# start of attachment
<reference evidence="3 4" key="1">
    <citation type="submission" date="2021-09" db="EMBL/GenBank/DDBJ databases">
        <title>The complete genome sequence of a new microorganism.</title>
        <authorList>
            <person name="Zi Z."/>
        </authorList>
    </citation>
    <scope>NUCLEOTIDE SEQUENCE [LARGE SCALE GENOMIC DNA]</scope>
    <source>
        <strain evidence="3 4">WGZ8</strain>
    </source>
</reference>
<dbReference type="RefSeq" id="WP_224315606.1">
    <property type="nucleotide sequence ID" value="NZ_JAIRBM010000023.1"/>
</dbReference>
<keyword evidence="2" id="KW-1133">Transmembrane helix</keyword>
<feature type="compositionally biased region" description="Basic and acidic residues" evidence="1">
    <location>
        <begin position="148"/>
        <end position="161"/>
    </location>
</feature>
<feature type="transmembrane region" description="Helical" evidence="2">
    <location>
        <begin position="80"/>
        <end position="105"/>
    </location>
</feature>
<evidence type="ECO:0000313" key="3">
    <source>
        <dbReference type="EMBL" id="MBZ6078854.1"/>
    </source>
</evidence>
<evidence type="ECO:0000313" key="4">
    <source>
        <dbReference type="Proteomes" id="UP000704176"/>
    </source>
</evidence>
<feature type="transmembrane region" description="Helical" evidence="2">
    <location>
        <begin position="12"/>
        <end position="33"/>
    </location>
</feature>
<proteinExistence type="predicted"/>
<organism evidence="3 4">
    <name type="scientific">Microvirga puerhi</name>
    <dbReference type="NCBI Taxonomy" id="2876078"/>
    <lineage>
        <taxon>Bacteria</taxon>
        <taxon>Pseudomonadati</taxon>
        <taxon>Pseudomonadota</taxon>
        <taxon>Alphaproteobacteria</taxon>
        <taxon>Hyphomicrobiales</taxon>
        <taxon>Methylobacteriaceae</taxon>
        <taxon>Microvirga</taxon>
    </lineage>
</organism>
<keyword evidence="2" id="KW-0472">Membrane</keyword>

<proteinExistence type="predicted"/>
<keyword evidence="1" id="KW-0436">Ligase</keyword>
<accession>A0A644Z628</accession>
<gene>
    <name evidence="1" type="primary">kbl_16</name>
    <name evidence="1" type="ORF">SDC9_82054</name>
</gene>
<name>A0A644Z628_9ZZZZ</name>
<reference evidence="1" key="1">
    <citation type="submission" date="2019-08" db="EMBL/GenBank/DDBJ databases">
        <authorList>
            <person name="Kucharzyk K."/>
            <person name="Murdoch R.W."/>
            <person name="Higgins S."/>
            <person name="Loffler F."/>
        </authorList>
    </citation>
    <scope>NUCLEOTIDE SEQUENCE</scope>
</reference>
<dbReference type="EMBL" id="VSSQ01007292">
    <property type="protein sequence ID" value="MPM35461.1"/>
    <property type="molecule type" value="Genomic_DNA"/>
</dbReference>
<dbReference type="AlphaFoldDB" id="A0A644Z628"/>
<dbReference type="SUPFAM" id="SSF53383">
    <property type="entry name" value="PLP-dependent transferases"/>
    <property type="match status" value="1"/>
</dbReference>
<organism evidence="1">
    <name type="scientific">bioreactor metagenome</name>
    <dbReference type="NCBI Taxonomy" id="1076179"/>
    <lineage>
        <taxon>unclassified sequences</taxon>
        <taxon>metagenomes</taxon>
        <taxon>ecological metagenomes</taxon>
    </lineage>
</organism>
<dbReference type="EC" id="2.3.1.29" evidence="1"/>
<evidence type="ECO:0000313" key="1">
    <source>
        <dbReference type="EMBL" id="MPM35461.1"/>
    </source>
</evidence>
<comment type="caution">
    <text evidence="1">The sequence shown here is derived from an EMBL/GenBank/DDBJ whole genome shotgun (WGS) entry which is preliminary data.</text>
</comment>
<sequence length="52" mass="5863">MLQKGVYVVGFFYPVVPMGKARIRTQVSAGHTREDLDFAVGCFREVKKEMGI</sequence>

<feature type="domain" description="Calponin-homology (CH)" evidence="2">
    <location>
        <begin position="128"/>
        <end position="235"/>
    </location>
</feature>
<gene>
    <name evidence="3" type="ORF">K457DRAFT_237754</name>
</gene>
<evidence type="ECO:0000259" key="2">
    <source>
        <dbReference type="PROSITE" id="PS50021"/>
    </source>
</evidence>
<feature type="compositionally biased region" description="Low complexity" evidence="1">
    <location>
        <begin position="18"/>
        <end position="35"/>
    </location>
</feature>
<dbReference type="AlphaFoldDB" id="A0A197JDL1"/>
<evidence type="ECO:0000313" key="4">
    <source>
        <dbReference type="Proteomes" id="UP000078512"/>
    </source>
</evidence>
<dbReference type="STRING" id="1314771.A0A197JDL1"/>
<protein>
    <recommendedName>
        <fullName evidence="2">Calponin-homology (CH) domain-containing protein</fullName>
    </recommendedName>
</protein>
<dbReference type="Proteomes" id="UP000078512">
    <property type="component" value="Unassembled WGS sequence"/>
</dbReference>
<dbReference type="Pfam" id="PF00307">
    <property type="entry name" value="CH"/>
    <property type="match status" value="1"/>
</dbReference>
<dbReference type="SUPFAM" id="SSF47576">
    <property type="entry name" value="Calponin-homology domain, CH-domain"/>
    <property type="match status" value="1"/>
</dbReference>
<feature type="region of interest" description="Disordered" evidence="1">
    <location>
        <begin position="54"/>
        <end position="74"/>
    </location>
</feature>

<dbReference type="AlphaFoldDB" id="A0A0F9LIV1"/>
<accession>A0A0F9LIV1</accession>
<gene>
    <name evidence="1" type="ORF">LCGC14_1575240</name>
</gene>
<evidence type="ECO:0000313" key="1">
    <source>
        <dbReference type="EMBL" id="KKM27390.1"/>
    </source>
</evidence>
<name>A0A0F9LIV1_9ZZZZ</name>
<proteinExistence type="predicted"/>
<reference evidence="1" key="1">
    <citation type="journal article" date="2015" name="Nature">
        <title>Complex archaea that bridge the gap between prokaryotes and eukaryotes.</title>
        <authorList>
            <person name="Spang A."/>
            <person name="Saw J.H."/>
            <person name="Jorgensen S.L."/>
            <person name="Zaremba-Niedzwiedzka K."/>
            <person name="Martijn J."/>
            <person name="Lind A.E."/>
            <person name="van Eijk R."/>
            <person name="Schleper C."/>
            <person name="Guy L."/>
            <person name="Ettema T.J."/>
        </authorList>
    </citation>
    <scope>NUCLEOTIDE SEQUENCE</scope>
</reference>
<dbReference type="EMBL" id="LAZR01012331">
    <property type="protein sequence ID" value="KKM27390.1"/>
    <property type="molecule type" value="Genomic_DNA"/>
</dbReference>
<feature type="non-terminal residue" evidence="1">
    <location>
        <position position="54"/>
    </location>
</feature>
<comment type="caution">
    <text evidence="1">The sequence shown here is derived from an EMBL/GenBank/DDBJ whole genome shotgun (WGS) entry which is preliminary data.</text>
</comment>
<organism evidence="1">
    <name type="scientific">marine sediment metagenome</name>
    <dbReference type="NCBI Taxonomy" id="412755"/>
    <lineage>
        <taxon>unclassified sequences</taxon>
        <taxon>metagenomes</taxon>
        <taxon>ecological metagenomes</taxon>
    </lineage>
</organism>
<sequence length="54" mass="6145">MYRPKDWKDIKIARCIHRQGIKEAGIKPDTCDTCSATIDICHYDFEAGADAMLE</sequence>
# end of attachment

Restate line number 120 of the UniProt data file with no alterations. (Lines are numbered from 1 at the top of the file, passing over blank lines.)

</evidence>